The comminution at the grain size level for liberating the valuable minerals usually requires the highest size-specific energy. Therefore, a full understanding of the comminution process at this level is essential. Models based on the Discrete Element Method (DEM) can become a helpful tool for this purpose. One major concern, however, is the missing representativeness of mineral microstructures in the simulations. In this study, a method to overcome this limitation is presented. The authors show how a realistic microstructure can be implemented into a particle bed comminution simulation using grain-based models in DEM (GBM-DEM). The improved algorithm-based modeling approach is exemplarily compared to an equivalent real experiment. The simulated results obtained within the presented study show that it is possible to reproduce the interfacial breakage observed in real experiments at the grain size level. This is of particular interest as the aim of comminution in mineral processing is not only the size reduction of coarse particles, but often an efficient liberation of valuable components. Simulations with automatically generated real mineral microstructures will help to further improve the efficiency of ore processing. Full article
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Article
Grinding Media Motion and Collisions in Different Zones of Stirred Media Mills
Minerals 2021, 11(2), 185; https://doi.org/10.3390/min11020185 - 11 Feb 2021
Cited by 3 | Viewed by 2697
Abstract
Product fineness during grinding in stirred media mills is mainly influenced by the specific energy input, the stress energy transferred by the colliding grinding media and the stress frequency. The stress energy from grinding media collisions is heterogeneously distributed in stirred media mills. [...] Read more.
Product fineness during grinding in stirred media mills is mainly influenced by the specific energy input, the stress energy transferred by the colliding grinding media and the stress frequency. The stress energy from grinding media collisions is heterogeneously distributed in stirred media mills. Herein, in order to characterize the stress energy distribution and the local grinding media collision frequencies, the grinding media motion was calculated using discrete element method (DEM) simulations coupled with computational fluid dynamics (CFD). The local grinding media concentration, velocity profiles, grinding media collisions and stress energies were compared for varied total grinding media fillings and stirrer speeds. It was confirmed that the normalized grinding media velocity profile can be used to divide the grinding chamber into four types of zones that allow the modeling of the stress energy distribution. However, the collision frequency showed very different distributions for varied stirrer velocities and grinding media fillings. Full article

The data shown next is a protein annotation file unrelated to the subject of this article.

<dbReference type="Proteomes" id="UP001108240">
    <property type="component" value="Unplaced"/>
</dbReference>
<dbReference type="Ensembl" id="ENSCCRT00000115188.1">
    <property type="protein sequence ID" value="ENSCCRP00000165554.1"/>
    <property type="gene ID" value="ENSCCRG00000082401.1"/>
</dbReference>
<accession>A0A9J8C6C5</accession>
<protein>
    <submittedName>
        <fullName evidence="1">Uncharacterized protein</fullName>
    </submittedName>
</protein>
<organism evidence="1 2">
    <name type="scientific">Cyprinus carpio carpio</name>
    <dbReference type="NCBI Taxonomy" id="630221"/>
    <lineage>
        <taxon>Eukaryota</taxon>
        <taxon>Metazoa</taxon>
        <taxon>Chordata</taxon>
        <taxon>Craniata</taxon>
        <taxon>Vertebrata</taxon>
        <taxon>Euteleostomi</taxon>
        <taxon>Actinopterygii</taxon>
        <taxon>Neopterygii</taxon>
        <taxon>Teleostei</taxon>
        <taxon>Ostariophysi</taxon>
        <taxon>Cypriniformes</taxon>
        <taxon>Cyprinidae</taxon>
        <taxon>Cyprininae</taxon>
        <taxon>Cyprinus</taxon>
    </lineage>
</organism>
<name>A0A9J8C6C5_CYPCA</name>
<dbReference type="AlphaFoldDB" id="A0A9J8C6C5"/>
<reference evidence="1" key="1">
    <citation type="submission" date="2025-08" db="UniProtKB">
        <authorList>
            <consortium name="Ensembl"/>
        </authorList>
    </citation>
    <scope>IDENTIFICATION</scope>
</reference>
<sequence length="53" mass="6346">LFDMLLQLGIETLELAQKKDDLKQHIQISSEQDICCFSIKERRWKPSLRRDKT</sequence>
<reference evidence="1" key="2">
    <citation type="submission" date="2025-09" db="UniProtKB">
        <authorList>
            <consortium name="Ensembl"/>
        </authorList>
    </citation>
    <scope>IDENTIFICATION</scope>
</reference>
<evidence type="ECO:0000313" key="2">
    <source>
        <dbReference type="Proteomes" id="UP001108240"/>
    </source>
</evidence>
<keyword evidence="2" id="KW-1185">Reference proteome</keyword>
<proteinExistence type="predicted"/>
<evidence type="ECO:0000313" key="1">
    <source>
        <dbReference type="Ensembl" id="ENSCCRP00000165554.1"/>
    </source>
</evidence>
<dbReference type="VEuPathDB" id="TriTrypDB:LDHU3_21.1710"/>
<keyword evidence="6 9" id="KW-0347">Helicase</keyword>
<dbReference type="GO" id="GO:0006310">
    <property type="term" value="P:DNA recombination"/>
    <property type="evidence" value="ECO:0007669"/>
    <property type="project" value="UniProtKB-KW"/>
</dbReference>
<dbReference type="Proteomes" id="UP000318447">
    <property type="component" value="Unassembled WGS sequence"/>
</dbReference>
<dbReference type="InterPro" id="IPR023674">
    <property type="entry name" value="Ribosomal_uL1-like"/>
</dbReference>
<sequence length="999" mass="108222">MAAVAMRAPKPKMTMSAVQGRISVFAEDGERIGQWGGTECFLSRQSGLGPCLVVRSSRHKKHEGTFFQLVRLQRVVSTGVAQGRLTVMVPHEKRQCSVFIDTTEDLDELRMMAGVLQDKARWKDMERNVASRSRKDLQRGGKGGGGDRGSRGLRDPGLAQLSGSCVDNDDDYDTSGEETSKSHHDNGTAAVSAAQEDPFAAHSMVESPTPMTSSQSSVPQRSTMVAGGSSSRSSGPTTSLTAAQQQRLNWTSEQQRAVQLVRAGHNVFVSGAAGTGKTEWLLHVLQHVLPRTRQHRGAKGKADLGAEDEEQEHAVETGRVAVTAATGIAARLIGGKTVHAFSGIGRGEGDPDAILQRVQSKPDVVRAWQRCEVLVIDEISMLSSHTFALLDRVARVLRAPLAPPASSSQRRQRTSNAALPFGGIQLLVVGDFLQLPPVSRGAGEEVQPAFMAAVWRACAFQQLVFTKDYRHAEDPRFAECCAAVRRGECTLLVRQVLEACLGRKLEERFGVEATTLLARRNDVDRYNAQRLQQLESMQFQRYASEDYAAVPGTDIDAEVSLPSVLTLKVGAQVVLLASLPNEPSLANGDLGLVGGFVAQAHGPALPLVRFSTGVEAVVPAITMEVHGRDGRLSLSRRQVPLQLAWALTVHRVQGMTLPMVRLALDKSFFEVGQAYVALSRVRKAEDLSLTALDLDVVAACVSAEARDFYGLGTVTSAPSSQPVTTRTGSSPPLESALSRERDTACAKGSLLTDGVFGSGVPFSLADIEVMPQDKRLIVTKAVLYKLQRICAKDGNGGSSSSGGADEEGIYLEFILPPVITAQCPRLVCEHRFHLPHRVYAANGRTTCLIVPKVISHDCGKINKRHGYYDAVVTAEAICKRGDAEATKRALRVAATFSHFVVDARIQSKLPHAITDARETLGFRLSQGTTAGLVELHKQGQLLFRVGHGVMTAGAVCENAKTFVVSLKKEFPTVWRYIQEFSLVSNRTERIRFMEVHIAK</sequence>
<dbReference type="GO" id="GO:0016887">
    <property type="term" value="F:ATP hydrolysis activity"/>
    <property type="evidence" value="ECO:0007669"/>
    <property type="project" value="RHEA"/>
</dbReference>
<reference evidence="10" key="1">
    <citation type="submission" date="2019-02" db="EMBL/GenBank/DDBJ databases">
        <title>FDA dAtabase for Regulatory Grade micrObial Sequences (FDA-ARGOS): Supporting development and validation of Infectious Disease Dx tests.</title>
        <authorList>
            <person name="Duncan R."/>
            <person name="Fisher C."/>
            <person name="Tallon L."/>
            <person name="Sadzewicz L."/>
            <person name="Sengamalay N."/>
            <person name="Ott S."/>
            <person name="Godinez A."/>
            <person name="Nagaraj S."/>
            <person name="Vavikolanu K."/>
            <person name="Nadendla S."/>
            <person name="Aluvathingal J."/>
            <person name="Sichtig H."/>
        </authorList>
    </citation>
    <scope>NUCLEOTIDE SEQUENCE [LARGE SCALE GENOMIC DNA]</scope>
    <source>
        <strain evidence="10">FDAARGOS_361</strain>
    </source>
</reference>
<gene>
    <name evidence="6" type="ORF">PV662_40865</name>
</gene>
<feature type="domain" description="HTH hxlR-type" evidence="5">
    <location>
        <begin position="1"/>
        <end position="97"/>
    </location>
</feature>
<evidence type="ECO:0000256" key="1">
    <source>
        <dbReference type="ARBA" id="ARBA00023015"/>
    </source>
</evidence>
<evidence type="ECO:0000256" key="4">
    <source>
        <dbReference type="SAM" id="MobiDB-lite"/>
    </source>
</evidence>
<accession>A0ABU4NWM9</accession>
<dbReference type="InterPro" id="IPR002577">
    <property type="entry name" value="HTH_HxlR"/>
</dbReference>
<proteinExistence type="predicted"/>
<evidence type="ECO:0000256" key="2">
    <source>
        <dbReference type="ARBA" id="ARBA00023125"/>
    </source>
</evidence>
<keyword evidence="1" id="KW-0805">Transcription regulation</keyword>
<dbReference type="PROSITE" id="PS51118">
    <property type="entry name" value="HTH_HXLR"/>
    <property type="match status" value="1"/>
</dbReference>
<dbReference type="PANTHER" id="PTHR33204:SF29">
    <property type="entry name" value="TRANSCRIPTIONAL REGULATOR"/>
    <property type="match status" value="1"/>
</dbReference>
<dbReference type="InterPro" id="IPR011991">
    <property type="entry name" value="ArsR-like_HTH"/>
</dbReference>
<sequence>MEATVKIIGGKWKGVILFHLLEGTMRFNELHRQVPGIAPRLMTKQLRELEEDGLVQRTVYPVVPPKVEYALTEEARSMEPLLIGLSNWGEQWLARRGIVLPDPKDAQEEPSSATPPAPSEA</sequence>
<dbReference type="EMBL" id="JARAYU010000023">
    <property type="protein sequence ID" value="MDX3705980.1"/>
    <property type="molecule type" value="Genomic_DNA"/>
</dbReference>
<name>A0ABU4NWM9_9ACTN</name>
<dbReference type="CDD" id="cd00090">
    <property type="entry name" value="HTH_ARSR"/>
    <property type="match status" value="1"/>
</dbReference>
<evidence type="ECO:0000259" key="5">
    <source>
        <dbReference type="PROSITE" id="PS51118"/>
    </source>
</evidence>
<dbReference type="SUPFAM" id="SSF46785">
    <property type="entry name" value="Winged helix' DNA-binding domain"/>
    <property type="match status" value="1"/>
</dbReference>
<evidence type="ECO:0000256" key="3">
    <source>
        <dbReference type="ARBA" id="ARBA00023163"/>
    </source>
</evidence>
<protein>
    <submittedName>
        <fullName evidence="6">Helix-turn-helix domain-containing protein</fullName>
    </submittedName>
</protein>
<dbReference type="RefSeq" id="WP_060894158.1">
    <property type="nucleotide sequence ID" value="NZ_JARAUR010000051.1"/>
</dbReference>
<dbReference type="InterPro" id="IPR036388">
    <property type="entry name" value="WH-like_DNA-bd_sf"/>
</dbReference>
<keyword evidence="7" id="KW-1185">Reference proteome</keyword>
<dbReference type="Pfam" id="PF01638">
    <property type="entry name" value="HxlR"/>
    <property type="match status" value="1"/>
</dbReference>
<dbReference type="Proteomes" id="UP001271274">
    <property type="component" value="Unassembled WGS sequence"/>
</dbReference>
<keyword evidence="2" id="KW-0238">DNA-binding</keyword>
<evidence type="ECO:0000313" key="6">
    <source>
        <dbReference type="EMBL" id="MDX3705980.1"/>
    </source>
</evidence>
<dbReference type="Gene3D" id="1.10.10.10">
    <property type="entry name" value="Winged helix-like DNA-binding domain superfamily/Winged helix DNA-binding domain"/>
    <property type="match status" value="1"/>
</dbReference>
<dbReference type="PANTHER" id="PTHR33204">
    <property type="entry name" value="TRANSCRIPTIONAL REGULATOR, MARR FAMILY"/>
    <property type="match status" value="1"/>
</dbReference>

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Article
A Novel Particle-Based Approach for Modeling a Wet Vertical Stirred Media Mill
Minerals 2021, 11(1), 55; https://doi.org/10.3390/min11010055 - 09 Jan 2021
Cited by 5 | Viewed by 1078
Abstract
Modeling of wet stirred media mill processes is challenging since it requires the simultaneous modeling of the complex multiphysics in the interactions between grinding media, the moving internal agitator elements, and the grinding fluid. In the present study, a multiphysics model of an [...] Read more.